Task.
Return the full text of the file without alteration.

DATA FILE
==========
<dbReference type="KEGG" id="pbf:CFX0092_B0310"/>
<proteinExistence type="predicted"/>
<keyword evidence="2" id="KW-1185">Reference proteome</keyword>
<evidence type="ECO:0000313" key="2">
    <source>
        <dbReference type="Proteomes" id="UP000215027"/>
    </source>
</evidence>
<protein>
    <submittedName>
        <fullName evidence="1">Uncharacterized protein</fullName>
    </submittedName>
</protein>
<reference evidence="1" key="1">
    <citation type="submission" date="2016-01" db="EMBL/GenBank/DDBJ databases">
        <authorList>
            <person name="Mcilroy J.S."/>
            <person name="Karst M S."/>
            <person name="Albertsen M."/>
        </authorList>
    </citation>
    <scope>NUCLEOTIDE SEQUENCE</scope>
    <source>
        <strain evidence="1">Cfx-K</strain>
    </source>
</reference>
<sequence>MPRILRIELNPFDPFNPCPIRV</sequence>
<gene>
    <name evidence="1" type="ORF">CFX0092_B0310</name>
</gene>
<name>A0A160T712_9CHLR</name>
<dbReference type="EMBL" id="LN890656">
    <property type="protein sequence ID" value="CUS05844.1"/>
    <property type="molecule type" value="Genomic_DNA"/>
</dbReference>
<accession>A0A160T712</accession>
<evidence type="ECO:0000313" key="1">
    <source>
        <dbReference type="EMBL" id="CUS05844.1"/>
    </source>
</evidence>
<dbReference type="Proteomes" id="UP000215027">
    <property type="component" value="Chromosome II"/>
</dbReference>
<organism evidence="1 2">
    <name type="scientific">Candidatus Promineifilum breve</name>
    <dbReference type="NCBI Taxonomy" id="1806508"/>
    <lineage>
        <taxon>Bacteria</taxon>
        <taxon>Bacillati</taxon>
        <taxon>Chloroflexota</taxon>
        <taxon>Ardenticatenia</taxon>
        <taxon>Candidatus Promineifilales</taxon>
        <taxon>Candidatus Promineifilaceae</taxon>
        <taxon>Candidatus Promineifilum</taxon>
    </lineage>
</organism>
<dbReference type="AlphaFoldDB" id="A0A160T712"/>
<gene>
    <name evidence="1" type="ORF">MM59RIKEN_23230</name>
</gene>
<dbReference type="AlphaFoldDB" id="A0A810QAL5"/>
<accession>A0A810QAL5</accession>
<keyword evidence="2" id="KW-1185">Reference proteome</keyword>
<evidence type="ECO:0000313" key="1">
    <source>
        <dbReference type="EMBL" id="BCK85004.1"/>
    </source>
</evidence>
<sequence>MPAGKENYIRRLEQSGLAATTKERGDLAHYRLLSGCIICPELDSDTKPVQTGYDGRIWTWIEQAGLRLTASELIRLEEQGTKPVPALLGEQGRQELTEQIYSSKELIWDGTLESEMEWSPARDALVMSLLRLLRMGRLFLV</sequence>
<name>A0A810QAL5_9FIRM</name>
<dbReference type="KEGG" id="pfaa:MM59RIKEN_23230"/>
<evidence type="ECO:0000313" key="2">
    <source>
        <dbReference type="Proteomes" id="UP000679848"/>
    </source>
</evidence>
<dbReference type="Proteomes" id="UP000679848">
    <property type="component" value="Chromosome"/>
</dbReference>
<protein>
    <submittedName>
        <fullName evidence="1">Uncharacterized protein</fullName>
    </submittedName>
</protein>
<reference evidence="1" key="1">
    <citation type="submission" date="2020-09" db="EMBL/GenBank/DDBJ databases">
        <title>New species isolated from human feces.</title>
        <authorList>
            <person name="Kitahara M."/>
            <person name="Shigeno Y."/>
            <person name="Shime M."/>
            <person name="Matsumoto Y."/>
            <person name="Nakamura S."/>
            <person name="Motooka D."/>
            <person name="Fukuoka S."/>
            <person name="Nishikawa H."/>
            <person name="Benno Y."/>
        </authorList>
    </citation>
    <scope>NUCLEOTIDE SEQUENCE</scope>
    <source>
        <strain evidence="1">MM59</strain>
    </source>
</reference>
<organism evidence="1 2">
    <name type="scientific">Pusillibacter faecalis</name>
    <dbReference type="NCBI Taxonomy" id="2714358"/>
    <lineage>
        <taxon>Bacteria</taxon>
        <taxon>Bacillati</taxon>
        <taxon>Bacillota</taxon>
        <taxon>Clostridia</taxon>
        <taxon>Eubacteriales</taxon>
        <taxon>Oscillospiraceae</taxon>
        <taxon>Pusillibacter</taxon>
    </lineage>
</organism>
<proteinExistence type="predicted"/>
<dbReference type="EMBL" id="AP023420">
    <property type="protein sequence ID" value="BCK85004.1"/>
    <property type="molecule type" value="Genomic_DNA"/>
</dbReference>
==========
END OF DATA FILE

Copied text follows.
<dbReference type="KEGG" id="pbf:CFX0092_B0310"/>
<proteinExistence type="predicted"/>
<keyword evidence="2" id="KW-1185">Reference proteome</keyword>
<evidence type="ECO:0000313" key="2">
    <source>
        <dbReference type="Proteomes" id="UP000215027"/>
    </source>
</evidence>
<protein>
    <submittedName>
        <fullName evidence="1">Uncharacterized protein</fullName>
    </submittedName>
</protein>
<reference evidence="1" key="1">
    <citation type="submission" date="2016-01" db="EMBL/GenBank/DDBJ databases">
        <authorList>
            <person name="Mcilroy J.S."/>
            <person name="Karst M S."/>
            <person name="Albertsen M."/>
        </authorList>
    </citation>
    <scope>NUCLEOTIDE SEQUENCE</scope>
    <source>
        <strain evidence="1">Cfx-K</strain>
    </source>
</reference>
<sequence>MPRILRIELNPFDPFNPCPIRV</sequence>
<gene>
    <name evidence="1" type="ORF">CFX0092_B0310</name>
</gene>
<name>A0A160T712_9CHLR</name>
<dbReference type="EMBL" id="LN890656">
    <property type="protein sequence ID" value="CUS05844.1"/>
    <property type="molecule type" value="Genomic_DNA"/>
</dbReference>
<accession>A0A160T712</accession>
<evidence type="ECO:0000313" key="1">
    <source>
        <dbReference type="EMBL" id="CUS05844.1"/>
    </source>
</evidence>
<dbReference type="Proteomes" id="UP000215027">
    <property type="component" value="Chromosome II"/>
</dbReference>
<organism evidence="1 2">
    <name type="scientific">Candidatus Promineifilum breve</name>
    <dbReference type="NCBI Taxonomy" id="1806508"/>
    <lineage>
        <taxon>Bacteria</taxon>
        <taxon>Bacillati</taxon>
        <taxon>Chloroflexota</taxon>
        <taxon>Ardenticatenia</taxon>
        <taxon>Candidatus Promineifilales</taxon>
        <taxon>Candidatus Promineifilaceae</taxon>
        <taxon>Candidatus Promineifilum</taxon>
    </lineage>
</organism>
<dbReference type="AlphaFoldDB" id="A0A160T712"/>
<gene>
    <name evidence="1" type="ORF">MM59RIKEN_23230</name>
</gene>
<dbReference type="AlphaFoldDB" id="A0A810QAL5"/>
<accession>A0A810QAL5</accession>
<keyword evidence="2" id="KW-1185">Reference proteome</keyword>
<evidence type="ECO:0000313" key="1">
    <source>
        <dbReference type="EMBL" id="BCK85004.1"/>
    </source>
</evidence>
<sequence>MPAGKENYIRRLEQSGLAATTKERGDLAHYRLLSGCIICPELDSDTKPVQTGYDGRIWTWIEQAGLRLTASELIRLEEQGTKPVPALLGEQGRQELTEQIYSSKELIWDGTLESEMEWSPARDALVMSLLRLLRMGRLFLV</sequence>
<name>A0A810QAL5_9FIRM</name>
<dbReference type="KEGG" id="pfaa:MM59RIKEN_23230"/>
<evidence type="ECO:0000313" key="2">
    <source>
        <dbReference type="Proteomes" id="UP000679848"/>
    </source>
</evidence>
<dbReference type="Proteomes" id="UP000679848">
    <property type="component" value="Chromosome"/>
</dbReference>
<protein>
    <submittedName>
        <fullName evidence="1">Uncharacterized protein</fullName>
    </submittedName>
</protein>
<reference evidence="1" key="1">
    <citation type="submission" date="2020-09" db="EMBL/GenBank/DDBJ databases">
        <title>New species isolated from human feces.</title>
        <authorList>
            <person name="Kitahara M."/>
            <person name="Shigeno Y."/>
            <person name="Shime M."/>
            <person name="Matsumoto Y."/>
            <person name="Nakamura S."/>
            <person name="Motooka D."/>
            <person name="Fukuoka S."/>
            <person name="Nishikawa H."/>
            <person name="Benno Y."/>
        </authorList>
    </citation>
    <scope>NUCLEOTIDE SEQUENCE</scope>
    <source>
        <strain evidence="1">MM59</strain>
    </source>
</reference>
<organism evidence="1 2">
    <name type="scientific">Pusillibacter faecalis</name>
    <dbReference type="NCBI Taxonomy" id="2714358"/>
    <lineage>
        <taxon>Bacteria</taxon>
        <taxon>Bacillati</taxon>
        <taxon>Bacillota</taxon>
        <taxon>Clostridia</taxon>
        <taxon>Eubacteriales</taxon>
        <taxon>Oscillospiraceae</taxon>
        <taxon>Pusillibacter</taxon>
    </lineage>
</organism>
<proteinExistence type="predicted"/>
<dbReference type="EMBL" id="AP023420">
    <property type="protein sequence ID" value="BCK85004.1"/>
    <property type="molecule type" value="Genomic_DNA"/>
</dbReference>